Can public policy survive without government?
Many governments around the world have chosen instruments other than the state bureaucracy to deliver public policy.
In my country, the United States, you can find whole service systems in areas like mental health policy entirely privatized where an array of private companies and nonprofit organizations both govern and deliver taxpayer funded services to a vulnerable population like the mentally ill with almost no state involvement other than to let the overall contract to run the system.
Instruments of public policy like contracts, partnerships, and alliances are viewed by governments as ways of outflanking slow footed bureaucracies that are unable or unwilling to adopt the modern business methods. Governments also turn to these instruments in the hope that private companies and nonprofit organizations can deliver government services better, faster and cheaper to its citizens.
In my view involving the private and nonprofit sectors in helping governments deliver better public services is a good thing. However, good things carried too far can have bad effects. I worry that privatization of public services can, if not carefully designed, outrun the ability of governments to control them.
In countries like the United States, Great Britain, Australia and New Zealand that have adopted privatization schemes, certain areas of public policy have been hollowed out and you can wander around these systems for days without finding someone in government service delivering healthcare, mental health, or job training, just to give a few examples.
When the instruments of governance – services delivery, eligibility determination, and regulation - are in the hands of many actors inside and outside of government, what is the governmental role? In my work on what I call “the hollow state” I’ve found that when it comes to government’s role in contracting out services to third parties, it can get reasonable performance from either for profit or nonprofit organizations if there is reasonable stability, a reasonable degree of centralization between government and the lead contractor, and a reasonable level of resources given the size of the clientele to be served.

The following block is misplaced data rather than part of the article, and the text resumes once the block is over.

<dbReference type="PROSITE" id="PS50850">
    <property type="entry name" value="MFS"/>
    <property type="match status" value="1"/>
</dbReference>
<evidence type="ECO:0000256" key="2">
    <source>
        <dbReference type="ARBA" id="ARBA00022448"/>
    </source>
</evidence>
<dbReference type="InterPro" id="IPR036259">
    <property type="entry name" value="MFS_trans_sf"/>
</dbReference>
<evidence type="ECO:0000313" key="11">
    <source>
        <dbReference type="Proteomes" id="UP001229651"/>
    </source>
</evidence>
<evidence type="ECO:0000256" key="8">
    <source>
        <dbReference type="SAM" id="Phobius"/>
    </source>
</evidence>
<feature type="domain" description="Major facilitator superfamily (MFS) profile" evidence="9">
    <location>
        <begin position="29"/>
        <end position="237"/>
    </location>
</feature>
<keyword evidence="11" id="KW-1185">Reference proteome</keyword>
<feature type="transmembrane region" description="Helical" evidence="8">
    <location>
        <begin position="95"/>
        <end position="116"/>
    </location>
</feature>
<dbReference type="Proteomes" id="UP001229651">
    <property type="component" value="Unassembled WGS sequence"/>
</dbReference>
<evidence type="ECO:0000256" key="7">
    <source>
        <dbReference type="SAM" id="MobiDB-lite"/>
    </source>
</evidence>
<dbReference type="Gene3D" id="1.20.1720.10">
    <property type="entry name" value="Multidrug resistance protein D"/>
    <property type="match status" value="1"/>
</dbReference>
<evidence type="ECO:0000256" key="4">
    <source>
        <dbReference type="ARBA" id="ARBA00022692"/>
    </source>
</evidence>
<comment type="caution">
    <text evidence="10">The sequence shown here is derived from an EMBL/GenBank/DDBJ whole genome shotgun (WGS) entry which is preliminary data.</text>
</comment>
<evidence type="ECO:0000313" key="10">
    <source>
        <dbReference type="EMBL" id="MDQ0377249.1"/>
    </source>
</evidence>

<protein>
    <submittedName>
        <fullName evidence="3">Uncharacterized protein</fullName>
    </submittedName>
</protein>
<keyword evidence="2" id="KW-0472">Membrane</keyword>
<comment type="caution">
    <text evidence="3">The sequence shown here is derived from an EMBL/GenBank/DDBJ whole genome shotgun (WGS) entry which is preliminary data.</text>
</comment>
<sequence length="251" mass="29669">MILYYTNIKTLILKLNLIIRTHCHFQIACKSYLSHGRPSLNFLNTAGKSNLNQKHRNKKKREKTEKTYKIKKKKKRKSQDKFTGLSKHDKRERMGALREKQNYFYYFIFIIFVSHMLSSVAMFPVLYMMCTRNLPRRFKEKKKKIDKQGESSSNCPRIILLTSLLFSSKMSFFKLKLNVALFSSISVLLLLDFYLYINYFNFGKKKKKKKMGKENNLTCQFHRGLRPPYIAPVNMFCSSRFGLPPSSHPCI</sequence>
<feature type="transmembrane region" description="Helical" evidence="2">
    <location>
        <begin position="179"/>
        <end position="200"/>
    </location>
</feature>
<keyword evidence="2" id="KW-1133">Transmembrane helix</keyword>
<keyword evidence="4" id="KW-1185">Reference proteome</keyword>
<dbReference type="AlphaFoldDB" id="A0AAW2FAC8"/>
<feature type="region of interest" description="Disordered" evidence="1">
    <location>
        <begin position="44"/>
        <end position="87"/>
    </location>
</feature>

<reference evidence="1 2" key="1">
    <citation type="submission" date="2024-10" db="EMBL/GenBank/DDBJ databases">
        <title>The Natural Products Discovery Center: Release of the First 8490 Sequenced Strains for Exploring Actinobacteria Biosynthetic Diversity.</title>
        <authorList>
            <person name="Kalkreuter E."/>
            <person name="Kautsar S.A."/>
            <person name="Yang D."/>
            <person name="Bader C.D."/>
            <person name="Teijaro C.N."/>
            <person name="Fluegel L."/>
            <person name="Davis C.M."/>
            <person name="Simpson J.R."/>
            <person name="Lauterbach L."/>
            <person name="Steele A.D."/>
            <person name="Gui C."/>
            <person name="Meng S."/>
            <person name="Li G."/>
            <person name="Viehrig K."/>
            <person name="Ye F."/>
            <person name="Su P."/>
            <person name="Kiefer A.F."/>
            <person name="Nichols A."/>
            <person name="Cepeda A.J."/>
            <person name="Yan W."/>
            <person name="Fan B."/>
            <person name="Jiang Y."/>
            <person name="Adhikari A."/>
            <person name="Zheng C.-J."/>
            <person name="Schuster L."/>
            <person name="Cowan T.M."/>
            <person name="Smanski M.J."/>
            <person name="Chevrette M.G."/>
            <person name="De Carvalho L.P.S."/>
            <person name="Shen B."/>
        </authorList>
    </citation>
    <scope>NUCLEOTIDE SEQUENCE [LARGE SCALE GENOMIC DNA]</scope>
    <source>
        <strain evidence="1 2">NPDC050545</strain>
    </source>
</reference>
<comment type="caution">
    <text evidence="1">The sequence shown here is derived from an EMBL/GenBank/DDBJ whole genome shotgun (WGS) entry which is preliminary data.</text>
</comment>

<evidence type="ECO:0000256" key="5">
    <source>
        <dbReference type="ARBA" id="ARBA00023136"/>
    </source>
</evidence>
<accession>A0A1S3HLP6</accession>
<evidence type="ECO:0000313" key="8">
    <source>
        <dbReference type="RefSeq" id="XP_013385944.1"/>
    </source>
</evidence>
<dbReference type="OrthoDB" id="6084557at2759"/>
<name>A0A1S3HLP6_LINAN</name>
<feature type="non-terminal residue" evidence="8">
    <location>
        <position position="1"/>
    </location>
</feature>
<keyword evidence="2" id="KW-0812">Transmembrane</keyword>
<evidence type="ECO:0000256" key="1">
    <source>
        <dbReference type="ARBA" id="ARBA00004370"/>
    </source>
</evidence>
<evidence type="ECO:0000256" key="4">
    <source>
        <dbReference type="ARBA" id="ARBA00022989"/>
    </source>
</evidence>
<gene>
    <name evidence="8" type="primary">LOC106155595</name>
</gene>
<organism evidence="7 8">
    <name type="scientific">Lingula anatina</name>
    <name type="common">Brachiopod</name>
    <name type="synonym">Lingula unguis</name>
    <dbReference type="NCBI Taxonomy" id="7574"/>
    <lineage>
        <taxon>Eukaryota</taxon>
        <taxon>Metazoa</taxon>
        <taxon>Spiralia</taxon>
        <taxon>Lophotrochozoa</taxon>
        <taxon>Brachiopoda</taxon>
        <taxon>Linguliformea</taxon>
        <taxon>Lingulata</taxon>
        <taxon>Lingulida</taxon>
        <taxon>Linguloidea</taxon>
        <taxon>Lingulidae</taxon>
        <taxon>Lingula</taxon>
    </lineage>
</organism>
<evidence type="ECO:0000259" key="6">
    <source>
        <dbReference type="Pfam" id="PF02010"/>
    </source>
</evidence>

These conditions – stability, centralization, and resources – don’t occur without a great deal of forethought on the part of the government and those bidding on the contracts. I fear that governments have a tendency to assume that the hollow state doesn’t govern. It clearly does although differently. This I think is the real challenge for people like me and other deans and directors of schools of government and public policy.
We need to train our students in both the best business practices and the ways to control them in the public interest. How can we do this?
We need to learn how to govern complexity that assumes that public policy can be delivered by all three sectors. We also need to rethink what it means to be a state. The answer to governing complexity is not just adopting modern management techniques but to think seriously about what we can expect from our government.
A good place to start is to read about the state through history. In The Shield of Achilles, Phillip Bobbitt argues that we have passed from the nation state to the market state without knowing it and we need rethink the relationship between the government and the market as it has shifted over time in favor of the market.
In Political Order and Political Decay, Francis Fukuyama discusses the tendency of government institutions to decay and how they must be renewed if a state is going to be able to meet the challenges of the future and avoid becoming a “vetocracy” where old interest groups and intransigent political parties block needed change.
Democracy depends on the losers of elections to view the winners as legitimate, even if they disagree with their policies. Without the losers willing to play the role of the loyal opposition, democracy will fail.
Dr. Brint Milward is Director, School of Government and Public Policy University of Arizona. This opinion article is prepared for the academic conference about "Why public policy matters and how it works in the fast-changing world" to be held on HKU campus on September 15, 2015.